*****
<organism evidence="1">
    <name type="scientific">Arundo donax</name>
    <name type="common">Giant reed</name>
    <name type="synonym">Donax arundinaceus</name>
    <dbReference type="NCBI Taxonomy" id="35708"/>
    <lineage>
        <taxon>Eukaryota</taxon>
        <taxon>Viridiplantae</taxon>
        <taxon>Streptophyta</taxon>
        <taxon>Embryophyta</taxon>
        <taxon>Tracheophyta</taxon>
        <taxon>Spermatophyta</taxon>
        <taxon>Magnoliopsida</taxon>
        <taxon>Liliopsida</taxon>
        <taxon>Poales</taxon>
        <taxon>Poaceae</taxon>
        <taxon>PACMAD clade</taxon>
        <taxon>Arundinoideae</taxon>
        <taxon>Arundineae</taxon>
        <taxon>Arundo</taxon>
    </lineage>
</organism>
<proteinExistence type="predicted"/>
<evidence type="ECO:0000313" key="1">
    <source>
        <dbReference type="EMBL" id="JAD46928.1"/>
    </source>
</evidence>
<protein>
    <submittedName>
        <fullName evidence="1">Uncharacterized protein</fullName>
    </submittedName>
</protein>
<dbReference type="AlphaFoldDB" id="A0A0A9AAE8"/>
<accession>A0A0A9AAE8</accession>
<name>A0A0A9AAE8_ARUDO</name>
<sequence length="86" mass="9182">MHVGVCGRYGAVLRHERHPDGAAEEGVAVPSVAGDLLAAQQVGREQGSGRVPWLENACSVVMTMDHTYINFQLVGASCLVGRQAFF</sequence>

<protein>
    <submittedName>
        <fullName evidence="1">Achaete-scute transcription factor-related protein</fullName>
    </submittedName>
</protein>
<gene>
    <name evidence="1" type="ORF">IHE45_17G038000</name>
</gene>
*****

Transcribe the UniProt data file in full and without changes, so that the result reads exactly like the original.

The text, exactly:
<organism evidence="1">
    <name type="scientific">Arundo donax</name>
    <name type="common">Giant reed</name>
    <name type="synonym">Donax arundinaceus</name>
    <dbReference type="NCBI Taxonomy" id="35708"/>
    <lineage>
        <taxon>Eukaryota</taxon>
        <taxon>Viridiplantae</taxon>
        <taxon>Streptophyta</taxon>
        <taxon>Embryophyta</taxon>
        <taxon>Tracheophyta</taxon>
        <taxon>Spermatophyta</taxon>
        <taxon>Magnoliopsida</taxon>
        <taxon>Liliopsida</taxon>
        <taxon>Poales</taxon>
        <taxon>Poaceae</taxon>
        <taxon>PACMAD clade</taxon>
        <taxon>Arundinoideae</taxon>
        <taxon>Arundineae</taxon>
        <taxon>Arundo</taxon>
    </lineage>
</organism>
<proteinExistence type="predicted"/>
<evidence type="ECO:0000313" key="1">
    <source>
        <dbReference type="EMBL" id="JAD46928.1"/>
    </source>
</evidence>
<protein>
    <submittedName>
        <fullName evidence="1">Uncharacterized protein</fullName>
    </submittedName>
</protein>
<dbReference type="AlphaFoldDB" id="A0A0A9AAE8"/>
<accession>A0A0A9AAE8</accession>
<name>A0A0A9AAE8_ARUDO</name>
<sequence length="86" mass="9182">MHVGVCGRYGAVLRHERHPDGAAEEGVAVPSVAGDLLAAQQVGREQGSGRVPWLENACSVVMTMDHTYINFQLVGASCLVGRQAFF</sequence>

<protein>
    <submittedName>
        <fullName evidence="1">Achaete-scute transcription factor-related protein</fullName>
    </submittedName>
</protein>
<gene>
    <name evidence="1" type="ORF">IHE45_17G038000</name>
</gene>